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Margot Robbie and Michael B. Jordan seem to effortlessly check all the movie star boxes: Megawatt charm? Check (those smiles!). Actor clout? No problem (having Martin Scorsese and Ryan Coogler launch their respective careers can’t hurt). Lucrative blockbuster movie franchises? Yep, that too (Robbie in Suicide Squad and Jordan in Creed, with a memorable detour into Wakanda). So, as it turns out, they have a lot to talk about—and not just about fame and their good fortune. Here, as part of our annual Best Performances portfolio, Robbie, who starred in the recent palace-intrigue period drama Mary Queen of Scots, and Jordan, who returned in Creed 2 and dominated the screen in Black Panther this year, sit down with W’s Editor at Large Lynn Hirschberg to share not only how it is they make morally questionable villains like Harley Quinn and Killmonger into magnetic antiheroes, but also their totally embarrassing early email addresses, their most memorable red carpet fashion faux pas, and their frankly amazing first kiss stories.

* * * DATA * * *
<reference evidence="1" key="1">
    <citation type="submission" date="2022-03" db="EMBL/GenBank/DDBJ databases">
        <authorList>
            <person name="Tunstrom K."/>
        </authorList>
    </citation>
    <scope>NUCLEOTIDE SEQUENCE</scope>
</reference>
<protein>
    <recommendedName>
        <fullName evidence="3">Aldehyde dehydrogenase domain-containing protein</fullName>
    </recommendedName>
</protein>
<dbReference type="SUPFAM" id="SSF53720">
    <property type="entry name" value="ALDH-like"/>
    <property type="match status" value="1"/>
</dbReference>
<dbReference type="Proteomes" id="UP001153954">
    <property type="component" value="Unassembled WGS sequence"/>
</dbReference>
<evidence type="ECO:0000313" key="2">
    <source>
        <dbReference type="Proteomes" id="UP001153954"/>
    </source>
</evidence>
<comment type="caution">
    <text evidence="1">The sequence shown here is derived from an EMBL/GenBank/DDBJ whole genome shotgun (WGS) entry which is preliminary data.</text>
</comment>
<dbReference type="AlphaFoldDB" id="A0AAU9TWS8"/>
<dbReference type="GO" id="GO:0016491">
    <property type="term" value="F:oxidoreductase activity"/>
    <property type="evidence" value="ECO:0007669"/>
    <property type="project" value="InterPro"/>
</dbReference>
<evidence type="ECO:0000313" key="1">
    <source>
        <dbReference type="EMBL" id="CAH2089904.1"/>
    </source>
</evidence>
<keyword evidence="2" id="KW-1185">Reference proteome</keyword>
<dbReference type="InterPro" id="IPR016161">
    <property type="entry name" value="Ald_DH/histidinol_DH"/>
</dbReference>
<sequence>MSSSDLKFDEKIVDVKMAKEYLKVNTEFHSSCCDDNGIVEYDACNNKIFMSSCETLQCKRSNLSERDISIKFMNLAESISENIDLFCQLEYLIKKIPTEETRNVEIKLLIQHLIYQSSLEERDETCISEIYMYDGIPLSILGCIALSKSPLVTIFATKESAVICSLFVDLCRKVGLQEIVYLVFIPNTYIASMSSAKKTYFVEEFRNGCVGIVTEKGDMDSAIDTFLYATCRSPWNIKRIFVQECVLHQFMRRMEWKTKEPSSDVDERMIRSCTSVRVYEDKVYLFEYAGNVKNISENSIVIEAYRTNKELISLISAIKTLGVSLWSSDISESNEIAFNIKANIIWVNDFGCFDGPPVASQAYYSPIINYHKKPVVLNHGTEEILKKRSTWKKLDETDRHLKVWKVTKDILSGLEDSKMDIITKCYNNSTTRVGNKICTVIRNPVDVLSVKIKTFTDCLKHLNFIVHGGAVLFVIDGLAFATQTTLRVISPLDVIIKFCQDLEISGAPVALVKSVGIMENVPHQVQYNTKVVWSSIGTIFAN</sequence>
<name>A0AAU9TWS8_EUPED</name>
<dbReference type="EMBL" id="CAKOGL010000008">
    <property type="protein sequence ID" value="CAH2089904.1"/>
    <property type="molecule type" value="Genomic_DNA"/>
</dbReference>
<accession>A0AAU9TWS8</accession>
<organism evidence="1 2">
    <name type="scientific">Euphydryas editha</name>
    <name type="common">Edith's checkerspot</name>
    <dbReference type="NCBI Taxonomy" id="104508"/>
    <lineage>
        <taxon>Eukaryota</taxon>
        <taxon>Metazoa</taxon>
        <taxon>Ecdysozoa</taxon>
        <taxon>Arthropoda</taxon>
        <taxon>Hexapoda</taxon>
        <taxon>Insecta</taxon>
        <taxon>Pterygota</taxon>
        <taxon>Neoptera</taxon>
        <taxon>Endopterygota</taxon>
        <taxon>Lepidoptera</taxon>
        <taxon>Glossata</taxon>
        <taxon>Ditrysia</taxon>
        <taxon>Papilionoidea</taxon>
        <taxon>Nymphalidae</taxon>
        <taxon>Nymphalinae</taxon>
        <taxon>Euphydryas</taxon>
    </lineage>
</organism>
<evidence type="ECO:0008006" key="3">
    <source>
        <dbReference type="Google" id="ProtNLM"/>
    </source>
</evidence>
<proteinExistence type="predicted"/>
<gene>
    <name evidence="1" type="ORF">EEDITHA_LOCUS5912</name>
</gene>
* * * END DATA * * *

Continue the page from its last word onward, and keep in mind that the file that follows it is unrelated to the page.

So Michael, what’s the first album you ever bought?

Michael B. Jordan: First album? Ah, man, that’s a good one.
Margot Robbie: Oh, that is a good one.
Jordan: I want to say, on cassette tape… um, Usher’s My Way.
Robbie: That’s a good answer.
Jordan: You’re taking me back. I want to say I rode my bike to the music store that was, like, down the street.

What was the first album you ever bought, Margot?
Robbie
: I think the first album I bought was, um, AFI’s Sing the Sorrow. I was in a bit of a heavy metal phase. But I think the first single I bought was Blink 182, “All the Small Things.”
Jordan: Okay. So the heavy metal. Are you still in that phase or did you pass that?
Robbie: Occasionally.
Jordan: Occasionally?
Robbie: Occasionally.

Have you ever gone through a heavy metal phase, Michael?
Jordan: I have not.
Robbie: [Laughs.]
Jordan: But electric guitar solos are my thing. Like, I love, the Ernie Isleys of the world, the “Who’s That Lady” solo is pretty incredible. [Michael Jackson’s] “Dirty Diana” is pretty good.